I discovered in 2020 that ‘speaking truth to power’ is more important and more challenging than ever. Outlets like this one cover the stories that mean so much to Venice. They are the stories that are frequently overlooked by larger media , including the inconvenient truths that local officials would prefer not to confront. I'm honored to be a part of the Venice Current staff and look forward to covering Venice for years to come. I hope that 2021 will be the year we put down our old, tired narratives and prejudices and really listen to one another in order to meet the post-pandemic challenges that are sure to come our way.

Doug Rapp

Venice means freedom to me, freedom to be who or what you want. It's a lively community that welcomes every expression of human (and possibly extraterrestrial) life and puts it on a beachfront parade backlit by spectacular sunsets. Writing about Venice is important to me because there's a lot happening within its three square miles, and I'm grateful for the opportunity to explore it story by story.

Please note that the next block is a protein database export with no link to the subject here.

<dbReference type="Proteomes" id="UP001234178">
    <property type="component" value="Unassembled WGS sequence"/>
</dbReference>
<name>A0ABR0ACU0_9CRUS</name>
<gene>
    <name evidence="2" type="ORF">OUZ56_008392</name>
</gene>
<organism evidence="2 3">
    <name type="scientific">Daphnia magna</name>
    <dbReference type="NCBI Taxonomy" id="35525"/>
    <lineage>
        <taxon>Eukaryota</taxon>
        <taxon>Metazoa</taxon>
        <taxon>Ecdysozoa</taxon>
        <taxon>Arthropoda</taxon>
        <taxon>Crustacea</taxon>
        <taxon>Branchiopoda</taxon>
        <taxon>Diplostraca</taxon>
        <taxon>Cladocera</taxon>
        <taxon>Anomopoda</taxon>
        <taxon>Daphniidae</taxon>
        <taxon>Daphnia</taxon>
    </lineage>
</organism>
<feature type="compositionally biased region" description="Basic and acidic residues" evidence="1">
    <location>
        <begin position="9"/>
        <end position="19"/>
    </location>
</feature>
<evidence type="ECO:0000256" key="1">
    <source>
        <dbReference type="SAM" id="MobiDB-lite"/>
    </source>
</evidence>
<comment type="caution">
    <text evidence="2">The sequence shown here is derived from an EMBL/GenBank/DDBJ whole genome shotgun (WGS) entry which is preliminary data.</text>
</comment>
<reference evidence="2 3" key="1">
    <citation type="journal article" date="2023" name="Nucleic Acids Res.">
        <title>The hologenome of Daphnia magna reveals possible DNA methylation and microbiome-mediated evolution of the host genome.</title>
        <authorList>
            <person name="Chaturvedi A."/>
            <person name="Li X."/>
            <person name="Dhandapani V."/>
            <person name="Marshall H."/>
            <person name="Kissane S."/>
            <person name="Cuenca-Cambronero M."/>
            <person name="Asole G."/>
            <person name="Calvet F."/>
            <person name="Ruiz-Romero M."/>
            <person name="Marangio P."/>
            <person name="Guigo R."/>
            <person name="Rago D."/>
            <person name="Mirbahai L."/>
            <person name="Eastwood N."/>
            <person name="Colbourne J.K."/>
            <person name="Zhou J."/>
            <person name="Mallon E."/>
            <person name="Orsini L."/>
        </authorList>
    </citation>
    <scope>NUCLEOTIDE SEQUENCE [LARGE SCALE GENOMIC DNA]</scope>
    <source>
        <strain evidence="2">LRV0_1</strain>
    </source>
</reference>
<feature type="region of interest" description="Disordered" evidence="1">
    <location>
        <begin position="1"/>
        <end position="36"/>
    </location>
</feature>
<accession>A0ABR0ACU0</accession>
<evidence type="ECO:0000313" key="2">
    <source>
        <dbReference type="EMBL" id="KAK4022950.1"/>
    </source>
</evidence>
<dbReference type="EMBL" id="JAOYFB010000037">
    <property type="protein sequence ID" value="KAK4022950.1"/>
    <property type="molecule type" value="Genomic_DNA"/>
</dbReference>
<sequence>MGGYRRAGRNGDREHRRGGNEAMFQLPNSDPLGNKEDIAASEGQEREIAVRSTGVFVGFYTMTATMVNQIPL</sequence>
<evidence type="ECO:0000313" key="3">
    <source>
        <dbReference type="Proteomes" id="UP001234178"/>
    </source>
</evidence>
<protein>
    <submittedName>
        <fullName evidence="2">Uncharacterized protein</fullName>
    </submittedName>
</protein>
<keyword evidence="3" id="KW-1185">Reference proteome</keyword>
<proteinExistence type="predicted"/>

Vicki Halliday

2020 ends with Venice streets run by the transient and unhoused population.  Two Venice residents have died as a result of assaults by homeless people this year, and no one seems all that enraged.   Covid has shut down numerous businesses and there are for sale and for rent signs everywhere.  Neighbors have moved on to parts unknown.  It is much different here than it was last January 1 and not for the better.  It’s a sad place right now.

Yet, we remain full of hope for the new year.  We will go to the beach, take walks in glorious sunshine and keep on keeping on.   That’s Venice.   Come on, 2021.

Nick Antonicello

2020 was challenging and taxing for all. Hopefully 2021 provides a renewal of spirit and hope for our community of Venice!